The death toll of Fuego volcano is rising. Around 109 people have, so far, died and around 200 people are still missing.
Amid the rising number of deaths, dangerous flows of lava have prompted a new round of evacuation.
Guatemala’s national disaster agency said on Thursday that search and rescue efforts were canceled due to the scorching volcanic material and poor weather condition.
Guatemala national police spokesperson Pablo Castillo said: “It rained very hard yesterday … The soil is unstable.”
The volcano in Guatemala erupting. Crazy. pic.twitter.com/OdoFIRcLIt
— 💎 (@DVMNXK) June 6, 2018
Guatemala’s Volcan de Fuego began eruption with streams of lava and shooting out thick smoke on last Sunday.
The eruption of red-hot lava rained down onto several regions adjacent to Guatemala City, the capital of Guatemala.
Guatemala’s Volcanic Institute said in a statement that the ashes of Volcan de Fuego eruption rose as high as 6,000 meters.
— NBC Nightly News with Lester Holt (@NBCNightlyNews) June 8, 2018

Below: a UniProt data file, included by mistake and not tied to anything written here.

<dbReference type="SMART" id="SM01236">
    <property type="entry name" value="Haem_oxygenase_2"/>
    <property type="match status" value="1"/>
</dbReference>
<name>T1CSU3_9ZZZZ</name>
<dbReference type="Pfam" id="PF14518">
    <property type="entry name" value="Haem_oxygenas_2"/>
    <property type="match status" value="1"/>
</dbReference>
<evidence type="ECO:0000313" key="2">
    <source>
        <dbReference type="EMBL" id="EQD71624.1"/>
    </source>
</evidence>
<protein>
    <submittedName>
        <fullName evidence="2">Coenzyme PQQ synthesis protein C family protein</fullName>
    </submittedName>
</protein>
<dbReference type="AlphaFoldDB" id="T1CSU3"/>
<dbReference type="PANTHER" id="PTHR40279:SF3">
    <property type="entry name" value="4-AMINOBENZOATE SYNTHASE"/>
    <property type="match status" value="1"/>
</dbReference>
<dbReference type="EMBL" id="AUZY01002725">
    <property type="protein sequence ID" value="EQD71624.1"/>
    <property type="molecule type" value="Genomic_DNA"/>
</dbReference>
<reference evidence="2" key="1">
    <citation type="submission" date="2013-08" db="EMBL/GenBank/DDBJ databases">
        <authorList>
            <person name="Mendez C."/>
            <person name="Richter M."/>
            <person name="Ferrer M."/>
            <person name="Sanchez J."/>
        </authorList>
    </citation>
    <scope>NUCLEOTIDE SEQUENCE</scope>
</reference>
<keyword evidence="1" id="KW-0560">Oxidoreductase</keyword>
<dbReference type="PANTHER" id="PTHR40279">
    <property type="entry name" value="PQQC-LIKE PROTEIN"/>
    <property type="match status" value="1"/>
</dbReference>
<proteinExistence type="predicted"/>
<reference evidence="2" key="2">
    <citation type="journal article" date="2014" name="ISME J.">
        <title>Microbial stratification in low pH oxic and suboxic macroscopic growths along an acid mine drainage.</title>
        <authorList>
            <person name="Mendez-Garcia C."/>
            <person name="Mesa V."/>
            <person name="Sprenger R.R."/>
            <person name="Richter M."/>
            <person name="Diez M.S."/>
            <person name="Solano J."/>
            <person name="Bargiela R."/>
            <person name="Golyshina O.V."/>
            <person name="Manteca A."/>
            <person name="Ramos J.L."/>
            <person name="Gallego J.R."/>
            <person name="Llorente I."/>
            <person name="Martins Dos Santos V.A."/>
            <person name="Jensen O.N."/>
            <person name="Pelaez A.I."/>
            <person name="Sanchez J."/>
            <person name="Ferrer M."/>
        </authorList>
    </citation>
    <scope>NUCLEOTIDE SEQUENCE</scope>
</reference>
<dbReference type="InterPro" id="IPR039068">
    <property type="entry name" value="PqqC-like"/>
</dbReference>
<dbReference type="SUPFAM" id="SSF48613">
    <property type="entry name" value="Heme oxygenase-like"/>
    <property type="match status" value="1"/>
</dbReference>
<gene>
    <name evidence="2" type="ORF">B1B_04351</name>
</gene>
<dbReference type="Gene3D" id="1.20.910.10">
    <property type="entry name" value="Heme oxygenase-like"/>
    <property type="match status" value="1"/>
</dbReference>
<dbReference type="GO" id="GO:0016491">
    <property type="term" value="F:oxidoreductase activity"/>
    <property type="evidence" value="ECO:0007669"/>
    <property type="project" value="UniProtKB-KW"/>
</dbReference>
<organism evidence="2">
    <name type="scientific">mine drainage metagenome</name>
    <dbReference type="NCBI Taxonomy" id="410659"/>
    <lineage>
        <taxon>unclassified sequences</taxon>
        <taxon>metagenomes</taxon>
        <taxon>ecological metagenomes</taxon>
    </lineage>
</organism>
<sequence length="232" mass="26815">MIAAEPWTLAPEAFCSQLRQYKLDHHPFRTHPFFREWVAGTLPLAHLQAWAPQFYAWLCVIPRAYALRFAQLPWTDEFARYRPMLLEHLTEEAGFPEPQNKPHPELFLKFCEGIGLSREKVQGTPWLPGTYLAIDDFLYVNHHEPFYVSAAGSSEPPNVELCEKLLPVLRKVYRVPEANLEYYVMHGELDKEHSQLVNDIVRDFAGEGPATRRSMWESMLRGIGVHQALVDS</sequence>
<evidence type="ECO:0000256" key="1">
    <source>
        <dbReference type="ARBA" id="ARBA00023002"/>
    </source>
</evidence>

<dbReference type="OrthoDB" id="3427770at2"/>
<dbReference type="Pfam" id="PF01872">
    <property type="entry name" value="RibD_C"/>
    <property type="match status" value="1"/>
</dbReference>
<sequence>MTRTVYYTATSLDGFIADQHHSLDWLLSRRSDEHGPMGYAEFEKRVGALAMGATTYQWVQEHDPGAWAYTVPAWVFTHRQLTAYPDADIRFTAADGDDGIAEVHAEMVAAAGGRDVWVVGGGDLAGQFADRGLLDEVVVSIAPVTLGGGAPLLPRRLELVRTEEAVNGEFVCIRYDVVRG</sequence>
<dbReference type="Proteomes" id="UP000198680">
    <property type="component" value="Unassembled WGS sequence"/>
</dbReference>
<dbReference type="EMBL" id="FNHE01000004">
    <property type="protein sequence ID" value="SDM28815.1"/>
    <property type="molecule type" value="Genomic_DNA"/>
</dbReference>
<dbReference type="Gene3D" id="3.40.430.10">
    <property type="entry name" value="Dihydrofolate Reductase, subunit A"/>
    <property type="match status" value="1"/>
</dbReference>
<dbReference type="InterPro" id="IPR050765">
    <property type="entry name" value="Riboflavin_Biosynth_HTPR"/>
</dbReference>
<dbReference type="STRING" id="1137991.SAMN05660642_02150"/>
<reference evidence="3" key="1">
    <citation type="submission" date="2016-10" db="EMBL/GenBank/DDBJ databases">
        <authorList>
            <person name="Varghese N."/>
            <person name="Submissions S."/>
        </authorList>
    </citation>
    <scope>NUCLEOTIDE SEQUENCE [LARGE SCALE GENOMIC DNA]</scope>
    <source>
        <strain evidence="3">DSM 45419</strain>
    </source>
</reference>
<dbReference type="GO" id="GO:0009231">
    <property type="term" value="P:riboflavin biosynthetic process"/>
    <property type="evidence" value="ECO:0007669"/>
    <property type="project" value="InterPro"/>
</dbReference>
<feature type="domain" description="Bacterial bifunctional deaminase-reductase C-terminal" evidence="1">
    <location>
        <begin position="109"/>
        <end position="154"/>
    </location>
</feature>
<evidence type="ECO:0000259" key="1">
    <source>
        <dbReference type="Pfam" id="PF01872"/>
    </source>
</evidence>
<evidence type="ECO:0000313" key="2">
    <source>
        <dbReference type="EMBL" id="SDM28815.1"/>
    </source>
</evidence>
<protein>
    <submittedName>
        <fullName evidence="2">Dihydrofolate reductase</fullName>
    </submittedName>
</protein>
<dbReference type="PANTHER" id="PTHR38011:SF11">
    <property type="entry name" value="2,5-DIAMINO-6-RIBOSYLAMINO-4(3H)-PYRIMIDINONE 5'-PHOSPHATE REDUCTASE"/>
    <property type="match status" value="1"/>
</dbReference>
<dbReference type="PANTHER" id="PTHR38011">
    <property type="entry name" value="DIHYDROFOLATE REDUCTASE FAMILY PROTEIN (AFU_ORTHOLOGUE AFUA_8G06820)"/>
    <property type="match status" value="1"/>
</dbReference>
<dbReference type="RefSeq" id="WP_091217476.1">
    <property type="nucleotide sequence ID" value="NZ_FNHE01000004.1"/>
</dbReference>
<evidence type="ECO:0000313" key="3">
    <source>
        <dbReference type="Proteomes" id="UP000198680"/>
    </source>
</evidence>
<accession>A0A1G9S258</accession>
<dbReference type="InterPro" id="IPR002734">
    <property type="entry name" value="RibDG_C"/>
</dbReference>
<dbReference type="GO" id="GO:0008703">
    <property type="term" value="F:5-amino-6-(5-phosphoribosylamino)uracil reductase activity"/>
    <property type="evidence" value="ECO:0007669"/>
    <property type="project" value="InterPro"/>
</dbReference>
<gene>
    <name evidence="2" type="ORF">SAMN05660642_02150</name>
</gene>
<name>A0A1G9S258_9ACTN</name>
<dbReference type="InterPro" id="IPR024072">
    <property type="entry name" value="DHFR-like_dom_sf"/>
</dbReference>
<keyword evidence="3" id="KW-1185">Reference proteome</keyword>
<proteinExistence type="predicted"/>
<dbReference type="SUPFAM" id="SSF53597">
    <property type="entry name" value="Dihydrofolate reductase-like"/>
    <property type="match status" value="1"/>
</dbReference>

“The flows carry hot vapor, including fine particles similar to cement, two- to three-meter diameter rocks and tree trunks dragged out by the current,” the statement added.
The U.S. announced to send emergency aid and financial resources to help meet food water and sanitation.
Our hearts are with all those that are suffering in the wake of the terrible volcano eruption in Guatemala. We express our deepest sympathies and we will continue to render emergency assistance to those suffering, first responders, and the people of Guatemala. pic.twitter.com/vS2PKgHV1n
— Vice President Mike Pence (@VP) June 7, 2018
The U.S. Air Force C-17 carried six badly injured children from the Fuego Volcano disaster for better treatment in Texas.
Meanwhile, the International Federation of Red Cross announced to release more than $253,000 from its global emergency in support of the rescue and rehabilitation efforts of Fuego Volcano disaster in Guatemala.
— Diana Abraham (@DianaCAbraham) June 6, 2018
The funds will help Guatemala’s Red Cross support “3,000 of the most vulnerable survivors for three months.”